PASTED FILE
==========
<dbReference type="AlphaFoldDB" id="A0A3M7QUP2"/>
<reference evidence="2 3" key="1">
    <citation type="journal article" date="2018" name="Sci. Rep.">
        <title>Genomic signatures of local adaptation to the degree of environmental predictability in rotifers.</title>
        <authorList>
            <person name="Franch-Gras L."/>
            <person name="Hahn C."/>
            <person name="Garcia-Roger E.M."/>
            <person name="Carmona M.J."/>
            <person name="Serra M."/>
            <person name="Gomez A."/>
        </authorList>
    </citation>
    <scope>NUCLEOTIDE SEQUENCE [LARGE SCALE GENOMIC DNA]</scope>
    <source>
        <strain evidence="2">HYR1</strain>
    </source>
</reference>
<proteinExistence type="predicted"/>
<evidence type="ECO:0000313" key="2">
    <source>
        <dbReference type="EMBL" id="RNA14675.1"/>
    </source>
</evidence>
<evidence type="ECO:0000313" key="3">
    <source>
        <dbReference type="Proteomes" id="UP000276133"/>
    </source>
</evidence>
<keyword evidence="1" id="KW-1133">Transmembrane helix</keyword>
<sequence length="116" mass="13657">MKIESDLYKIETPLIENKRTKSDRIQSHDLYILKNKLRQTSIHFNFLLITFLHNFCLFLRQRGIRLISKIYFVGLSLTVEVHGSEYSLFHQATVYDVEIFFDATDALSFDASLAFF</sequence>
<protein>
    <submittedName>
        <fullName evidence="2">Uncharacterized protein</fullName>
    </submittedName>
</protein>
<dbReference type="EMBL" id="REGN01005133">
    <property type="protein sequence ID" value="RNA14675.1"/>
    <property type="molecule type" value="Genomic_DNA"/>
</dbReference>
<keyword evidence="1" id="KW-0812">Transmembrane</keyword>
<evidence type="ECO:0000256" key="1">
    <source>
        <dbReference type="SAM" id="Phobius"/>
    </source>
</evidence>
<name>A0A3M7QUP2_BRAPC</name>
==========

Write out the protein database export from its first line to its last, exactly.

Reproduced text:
<dbReference type="AlphaFoldDB" id="A0A3M7QUP2"/>
<reference evidence="2 3" key="1">
    <citation type="journal article" date="2018" name="Sci. Rep.">
        <title>Genomic signatures of local adaptation to the degree of environmental predictability in rotifers.</title>
        <authorList>
            <person name="Franch-Gras L."/>
            <person name="Hahn C."/>
            <person name="Garcia-Roger E.M."/>
            <person name="Carmona M.J."/>
            <person name="Serra M."/>
            <person name="Gomez A."/>
        </authorList>
    </citation>
    <scope>NUCLEOTIDE SEQUENCE [LARGE SCALE GENOMIC DNA]</scope>
    <source>
        <strain evidence="2">HYR1</strain>
    </source>
</reference>
<proteinExistence type="predicted"/>
<evidence type="ECO:0000313" key="2">
    <source>
        <dbReference type="EMBL" id="RNA14675.1"/>
    </source>
</evidence>
<evidence type="ECO:0000313" key="3">
    <source>
        <dbReference type="Proteomes" id="UP000276133"/>
    </source>
</evidence>
<keyword evidence="1" id="KW-1133">Transmembrane helix</keyword>
<sequence length="116" mass="13657">MKIESDLYKIETPLIENKRTKSDRIQSHDLYILKNKLRQTSIHFNFLLITFLHNFCLFLRQRGIRLISKIYFVGLSLTVEVHGSEYSLFHQATVYDVEIFFDATDALSFDASLAFF</sequence>
<protein>
    <submittedName>
        <fullName evidence="2">Uncharacterized protein</fullName>
    </submittedName>
</protein>
<dbReference type="EMBL" id="REGN01005133">
    <property type="protein sequence ID" value="RNA14675.1"/>
    <property type="molecule type" value="Genomic_DNA"/>
</dbReference>
<keyword evidence="1" id="KW-0812">Transmembrane</keyword>
<evidence type="ECO:0000256" key="1">
    <source>
        <dbReference type="SAM" id="Phobius"/>
    </source>
</evidence>
<name>A0A3M7QUP2_BRAPC</name>